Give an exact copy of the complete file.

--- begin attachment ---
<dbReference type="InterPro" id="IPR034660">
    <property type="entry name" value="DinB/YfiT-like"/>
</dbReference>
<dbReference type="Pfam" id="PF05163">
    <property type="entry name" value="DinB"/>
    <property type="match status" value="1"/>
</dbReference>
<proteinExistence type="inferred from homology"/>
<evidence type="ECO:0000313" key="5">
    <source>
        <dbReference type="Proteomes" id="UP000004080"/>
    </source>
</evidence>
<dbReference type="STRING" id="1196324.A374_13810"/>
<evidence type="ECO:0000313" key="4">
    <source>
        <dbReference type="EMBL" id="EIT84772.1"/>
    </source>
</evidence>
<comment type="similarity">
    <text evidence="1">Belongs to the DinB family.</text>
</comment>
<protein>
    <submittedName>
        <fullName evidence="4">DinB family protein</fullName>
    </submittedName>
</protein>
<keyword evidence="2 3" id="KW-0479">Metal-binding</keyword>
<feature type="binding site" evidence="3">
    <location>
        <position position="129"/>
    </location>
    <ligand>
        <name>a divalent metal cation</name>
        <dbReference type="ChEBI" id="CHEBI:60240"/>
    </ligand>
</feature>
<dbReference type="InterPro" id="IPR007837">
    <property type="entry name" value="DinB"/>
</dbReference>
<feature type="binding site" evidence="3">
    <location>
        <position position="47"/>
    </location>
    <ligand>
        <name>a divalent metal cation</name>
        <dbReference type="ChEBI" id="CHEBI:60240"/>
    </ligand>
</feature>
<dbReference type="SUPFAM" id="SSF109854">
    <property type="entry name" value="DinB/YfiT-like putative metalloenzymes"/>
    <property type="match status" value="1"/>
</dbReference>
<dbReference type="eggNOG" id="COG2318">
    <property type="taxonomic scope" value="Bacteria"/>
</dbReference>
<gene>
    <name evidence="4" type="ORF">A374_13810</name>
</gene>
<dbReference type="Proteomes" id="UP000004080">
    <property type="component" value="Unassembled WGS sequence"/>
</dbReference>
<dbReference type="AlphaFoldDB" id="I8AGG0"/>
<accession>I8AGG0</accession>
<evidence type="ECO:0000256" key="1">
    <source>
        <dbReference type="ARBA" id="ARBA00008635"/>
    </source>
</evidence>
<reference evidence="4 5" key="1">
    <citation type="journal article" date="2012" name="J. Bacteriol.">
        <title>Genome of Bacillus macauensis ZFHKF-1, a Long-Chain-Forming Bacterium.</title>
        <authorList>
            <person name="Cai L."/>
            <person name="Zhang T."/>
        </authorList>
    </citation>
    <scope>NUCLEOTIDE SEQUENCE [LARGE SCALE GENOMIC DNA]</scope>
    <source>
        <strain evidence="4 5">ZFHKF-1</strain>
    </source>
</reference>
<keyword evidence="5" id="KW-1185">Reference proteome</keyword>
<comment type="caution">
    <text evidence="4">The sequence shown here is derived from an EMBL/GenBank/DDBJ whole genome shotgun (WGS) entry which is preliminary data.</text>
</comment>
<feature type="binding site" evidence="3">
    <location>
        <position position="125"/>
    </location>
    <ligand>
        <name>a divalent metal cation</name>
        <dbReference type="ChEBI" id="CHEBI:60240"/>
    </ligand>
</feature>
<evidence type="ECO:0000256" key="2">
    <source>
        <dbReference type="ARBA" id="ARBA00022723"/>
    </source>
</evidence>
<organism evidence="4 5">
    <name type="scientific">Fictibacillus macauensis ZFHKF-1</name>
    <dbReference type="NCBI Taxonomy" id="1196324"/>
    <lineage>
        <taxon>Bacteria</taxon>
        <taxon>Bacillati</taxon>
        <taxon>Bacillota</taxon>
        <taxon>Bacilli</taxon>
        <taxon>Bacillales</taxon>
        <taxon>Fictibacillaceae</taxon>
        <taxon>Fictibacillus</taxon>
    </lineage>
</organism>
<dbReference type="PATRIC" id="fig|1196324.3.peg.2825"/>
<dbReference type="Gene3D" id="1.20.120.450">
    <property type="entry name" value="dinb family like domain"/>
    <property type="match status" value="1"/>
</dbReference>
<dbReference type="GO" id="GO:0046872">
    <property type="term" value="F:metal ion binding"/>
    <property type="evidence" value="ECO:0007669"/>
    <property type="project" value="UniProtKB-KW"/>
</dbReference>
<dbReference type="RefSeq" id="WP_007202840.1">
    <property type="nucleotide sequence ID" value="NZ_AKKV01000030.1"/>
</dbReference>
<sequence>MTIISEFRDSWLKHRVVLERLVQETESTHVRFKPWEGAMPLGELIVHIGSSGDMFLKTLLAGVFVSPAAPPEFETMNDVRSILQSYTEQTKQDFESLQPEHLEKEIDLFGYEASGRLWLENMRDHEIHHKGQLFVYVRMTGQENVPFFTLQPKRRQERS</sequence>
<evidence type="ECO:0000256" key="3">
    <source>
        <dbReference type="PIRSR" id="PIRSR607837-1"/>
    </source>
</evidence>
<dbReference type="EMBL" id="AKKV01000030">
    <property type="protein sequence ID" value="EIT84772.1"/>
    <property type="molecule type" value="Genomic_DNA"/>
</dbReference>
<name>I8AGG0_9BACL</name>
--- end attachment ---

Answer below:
<dbReference type="InterPro" id="IPR034660">
    <property type="entry name" value="DinB/YfiT-like"/>
</dbReference>
<dbReference type="Pfam" id="PF05163">
    <property type="entry name" value="DinB"/>
    <property type="match status" value="1"/>
</dbReference>
<proteinExistence type="inferred from homology"/>
<evidence type="ECO:0000313" key="5">
    <source>
        <dbReference type="Proteomes" id="UP000004080"/>
    </source>
</evidence>
<dbReference type="STRING" id="1196324.A374_13810"/>
<evidence type="ECO:0000313" key="4">
    <source>
        <dbReference type="EMBL" id="EIT84772.1"/>
    </source>
</evidence>
<comment type="similarity">
    <text evidence="1">Belongs to the DinB family.</text>
</comment>
<protein>
    <submittedName>
        <fullName evidence="4">DinB family protein</fullName>
    </submittedName>
</protein>
<keyword evidence="2 3" id="KW-0479">Metal-binding</keyword>
<feature type="binding site" evidence="3">
    <location>
        <position position="129"/>
    </location>
    <ligand>
        <name>a divalent metal cation</name>
        <dbReference type="ChEBI" id="CHEBI:60240"/>
    </ligand>
</feature>
<dbReference type="InterPro" id="IPR007837">
    <property type="entry name" value="DinB"/>
</dbReference>
<feature type="binding site" evidence="3">
    <location>
        <position position="47"/>
    </location>
    <ligand>
        <name>a divalent metal cation</name>
        <dbReference type="ChEBI" id="CHEBI:60240"/>
    </ligand>
</feature>
<dbReference type="SUPFAM" id="SSF109854">
    <property type="entry name" value="DinB/YfiT-like putative metalloenzymes"/>
    <property type="match status" value="1"/>
</dbReference>
<dbReference type="eggNOG" id="COG2318">
    <property type="taxonomic scope" value="Bacteria"/>
</dbReference>
<gene>
    <name evidence="4" type="ORF">A374_13810</name>
</gene>
<dbReference type="Proteomes" id="UP000004080">
    <property type="component" value="Unassembled WGS sequence"/>
</dbReference>
<dbReference type="AlphaFoldDB" id="I8AGG0"/>
<accession>I8AGG0</accession>
<evidence type="ECO:0000256" key="1">
    <source>
        <dbReference type="ARBA" id="ARBA00008635"/>
    </source>
</evidence>
<reference evidence="4 5" key="1">
    <citation type="journal article" date="2012" name="J. Bacteriol.">
        <title>Genome of Bacillus macauensis ZFHKF-1, a Long-Chain-Forming Bacterium.</title>
        <authorList>
            <person name="Cai L."/>
            <person name="Zhang T."/>
        </authorList>
    </citation>
    <scope>NUCLEOTIDE SEQUENCE [LARGE SCALE GENOMIC DNA]</scope>
    <source>
        <strain evidence="4 5">ZFHKF-1</strain>
    </source>
</reference>
<keyword evidence="5" id="KW-1185">Reference proteome</keyword>
<comment type="caution">
    <text evidence="4">The sequence shown here is derived from an EMBL/GenBank/DDBJ whole genome shotgun (WGS) entry which is preliminary data.</text>
</comment>
<feature type="binding site" evidence="3">
    <location>
        <position position="125"/>
    </location>
    <ligand>
        <name>a divalent metal cation</name>
        <dbReference type="ChEBI" id="CHEBI:60240"/>
    </ligand>
</feature>
<evidence type="ECO:0000256" key="2">
    <source>
        <dbReference type="ARBA" id="ARBA00022723"/>
    </source>
</evidence>
<organism evidence="4 5">
    <name type="scientific">Fictibacillus macauensis ZFHKF-1</name>
    <dbReference type="NCBI Taxonomy" id="1196324"/>
    <lineage>
        <taxon>Bacteria</taxon>
        <taxon>Bacillati</taxon>
        <taxon>Bacillota</taxon>
        <taxon>Bacilli</taxon>
        <taxon>Bacillales</taxon>
        <taxon>Fictibacillaceae</taxon>
        <taxon>Fictibacillus</taxon>
    </lineage>
</organism>
<dbReference type="PATRIC" id="fig|1196324.3.peg.2825"/>
<dbReference type="Gene3D" id="1.20.120.450">
    <property type="entry name" value="dinb family like domain"/>
    <property type="match status" value="1"/>
</dbReference>
<dbReference type="GO" id="GO:0046872">
    <property type="term" value="F:metal ion binding"/>
    <property type="evidence" value="ECO:0007669"/>
    <property type="project" value="UniProtKB-KW"/>
</dbReference>
<dbReference type="RefSeq" id="WP_007202840.1">
    <property type="nucleotide sequence ID" value="NZ_AKKV01000030.1"/>
</dbReference>
<sequence>MTIISEFRDSWLKHRVVLERLVQETESTHVRFKPWEGAMPLGELIVHIGSSGDMFLKTLLAGVFVSPAAPPEFETMNDVRSILQSYTEQTKQDFESLQPEHLEKEIDLFGYEASGRLWLENMRDHEIHHKGQLFVYVRMTGQENVPFFTLQPKRRQERS</sequence>
<evidence type="ECO:0000256" key="3">
    <source>
        <dbReference type="PIRSR" id="PIRSR607837-1"/>
    </source>
</evidence>
<dbReference type="EMBL" id="AKKV01000030">
    <property type="protein sequence ID" value="EIT84772.1"/>
    <property type="molecule type" value="Genomic_DNA"/>
</dbReference>
<name>I8AGG0_9BACL</name>